Tourist arrivals in Thailand were down 6% from 7 million in 1Q2013 to 6.6 million in 1Q2014. Tourist arrivals from other Asian countries dropped by 13% year over year to 3.6 million while overall the other regions combined recorded a slight increase.
Thailand tourist arrivals: 1Q2014 vs 1Q2013
Thai AirAsia continues its international expansion with focus outside Bangkok
TAA currently operates 26 international routes, all within Asia. The carrier has been reducing its reliance on Bangkok (the heart of political turmoil) by focusing expansion on international routes from other Thai tourist destinations, primarily Chiang Mai. TAA launched service from Chiang Mai to Hong Kong in Jan-2014 and to Hangzhou in Feb-2014, giving the Chiang Mai base three international destinations along with Macau.
TAA pointed out in its 1Q2014 analyst briefing that tourist arrivals at Chiang Mai increased by 73% year over year, driven by these two new routes. The carrier has been looking at adding more routes to mainland China from Chiang Mai as well as launching services to China from Krabi, where it currently only operates services to domestic destinations and Singapore.
See related reports:
- Thai AirAsia plans rapid domestic and international growth in 2014 despite challenging conditions
- AirAsia, Nok Air, Bangkok Airways, MAS & soon Finnair drive rapid growth at Thailand’s Krabi Airport
The new international routes from Chiang Mai and Krabi are expected to connect existing Chinese destinations that are already served from Bangkok. But the carrier also plans to add two to three totally new destinations to its international network in 2014.
Mainland China is a key market for TAA, accounting for about a quarter of its total international seat capacity, according to CAPA and OAG data. While Chinese visitor numbers are down sharply, TAA sees growth in China as part of a long-term strategy and will therefore continue to expand in the Thailand-China market despite the short-term challenges. The expansion to southern China will involve a combination of more services to its hub in Bangkok, where domestic connections are available and being heavily promoted to Chinese tourists seeking to avoid the capital, along with new point to point routes from northern and southern Thailand.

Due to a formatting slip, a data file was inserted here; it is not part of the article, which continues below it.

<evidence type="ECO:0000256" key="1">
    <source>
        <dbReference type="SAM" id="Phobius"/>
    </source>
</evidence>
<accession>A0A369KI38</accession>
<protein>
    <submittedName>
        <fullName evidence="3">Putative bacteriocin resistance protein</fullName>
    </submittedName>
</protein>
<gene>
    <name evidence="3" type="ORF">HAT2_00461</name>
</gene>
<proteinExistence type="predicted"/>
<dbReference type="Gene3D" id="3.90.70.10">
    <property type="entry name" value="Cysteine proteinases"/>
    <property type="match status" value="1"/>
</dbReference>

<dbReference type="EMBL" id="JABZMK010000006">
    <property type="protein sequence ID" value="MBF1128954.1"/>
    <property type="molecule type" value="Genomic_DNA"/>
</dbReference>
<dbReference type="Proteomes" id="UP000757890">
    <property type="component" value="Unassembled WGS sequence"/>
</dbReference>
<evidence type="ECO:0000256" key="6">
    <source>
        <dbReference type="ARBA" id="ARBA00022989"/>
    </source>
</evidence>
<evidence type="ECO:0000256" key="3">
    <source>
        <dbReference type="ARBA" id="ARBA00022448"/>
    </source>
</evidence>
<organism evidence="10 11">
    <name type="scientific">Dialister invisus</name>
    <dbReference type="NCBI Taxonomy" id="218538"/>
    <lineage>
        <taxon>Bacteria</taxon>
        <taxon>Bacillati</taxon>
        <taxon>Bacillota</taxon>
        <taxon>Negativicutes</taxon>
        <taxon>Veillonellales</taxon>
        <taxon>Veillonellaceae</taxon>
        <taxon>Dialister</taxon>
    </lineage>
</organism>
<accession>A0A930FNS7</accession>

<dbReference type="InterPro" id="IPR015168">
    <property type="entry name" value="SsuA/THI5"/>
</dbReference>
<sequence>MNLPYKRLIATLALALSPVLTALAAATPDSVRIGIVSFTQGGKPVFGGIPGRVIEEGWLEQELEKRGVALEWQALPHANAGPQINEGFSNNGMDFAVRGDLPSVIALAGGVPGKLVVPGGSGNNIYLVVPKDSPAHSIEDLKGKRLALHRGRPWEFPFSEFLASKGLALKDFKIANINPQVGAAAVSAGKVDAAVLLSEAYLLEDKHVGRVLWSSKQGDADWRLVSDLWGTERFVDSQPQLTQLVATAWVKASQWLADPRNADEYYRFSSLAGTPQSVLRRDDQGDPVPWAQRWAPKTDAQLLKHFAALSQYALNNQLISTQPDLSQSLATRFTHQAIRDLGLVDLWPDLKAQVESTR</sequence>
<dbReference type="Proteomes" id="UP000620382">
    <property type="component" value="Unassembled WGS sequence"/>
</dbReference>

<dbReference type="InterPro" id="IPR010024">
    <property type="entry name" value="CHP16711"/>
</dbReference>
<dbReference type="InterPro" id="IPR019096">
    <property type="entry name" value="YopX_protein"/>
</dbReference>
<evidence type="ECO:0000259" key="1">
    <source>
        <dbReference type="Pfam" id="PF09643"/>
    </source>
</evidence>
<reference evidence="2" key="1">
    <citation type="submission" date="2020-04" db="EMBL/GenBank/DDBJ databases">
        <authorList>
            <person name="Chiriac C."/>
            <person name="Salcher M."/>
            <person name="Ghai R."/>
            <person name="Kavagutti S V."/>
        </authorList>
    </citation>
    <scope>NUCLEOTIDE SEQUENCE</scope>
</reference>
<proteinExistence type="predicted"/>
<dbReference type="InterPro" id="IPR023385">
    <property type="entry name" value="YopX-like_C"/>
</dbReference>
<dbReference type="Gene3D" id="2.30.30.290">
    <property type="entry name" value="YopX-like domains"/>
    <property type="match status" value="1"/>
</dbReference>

In addition to the three new routes (Bangkok-Changsha, Chiang Mai-Hong Kong and Chiang Mai-Hangzhou) that were launched in 1Q2014, TAA added capacity during the quarter from Bangkok to Chiang Rai (domestic), Siem Reap (Cambodia) and Yangon (Myanmar) as it took delivery of two additional A320s for a total of 37 aircraft.
Capacity on three domestic routes – Bangkok to Phuket, Khon Kaen and Surat Thani – is being added in 2Q2014 although this is being achieved by reducing capacity on some international routes including Yangon as TAA has no additional aircraft deliveries planned for 2Q2014.
Thai AirAsia international market share reaches 8% and is keen to continue momentum
TAA is also launching service from Phuket to Kuala Lumpur in Jun-2014, supplementing existing service operated by its Malaysian sister carrier. TAA’s small Phuket base now serves three domestic destinations (Bangkok, Chiang Mai and Udon Thani) and two international destinations (Hong Kong and Singapore) but expansion of the base is limited by infrastructure constraints.
While TAA recorded faster domestic than international passenger growth in 1Q2014, the 13% growth in international passenger numbers to 1.1 million is impressive given the overall decline in Thailand’s international market and the 13% drop in visitor numbers from other Asian countries.
Thai AirAsia domestic and international passenger traffic: 1Q2014 vs 1Q2013
Total international passenger traffic at Thailand’s five main international airports was down 6.5% in 1Q2014 to 13.6 million passengers, according to Airports of Thailand data. (This data excludes the smaller international airports of Samui, Krabi and Chiang Rai, which accounts for about 2% of the total international market in Thailand.)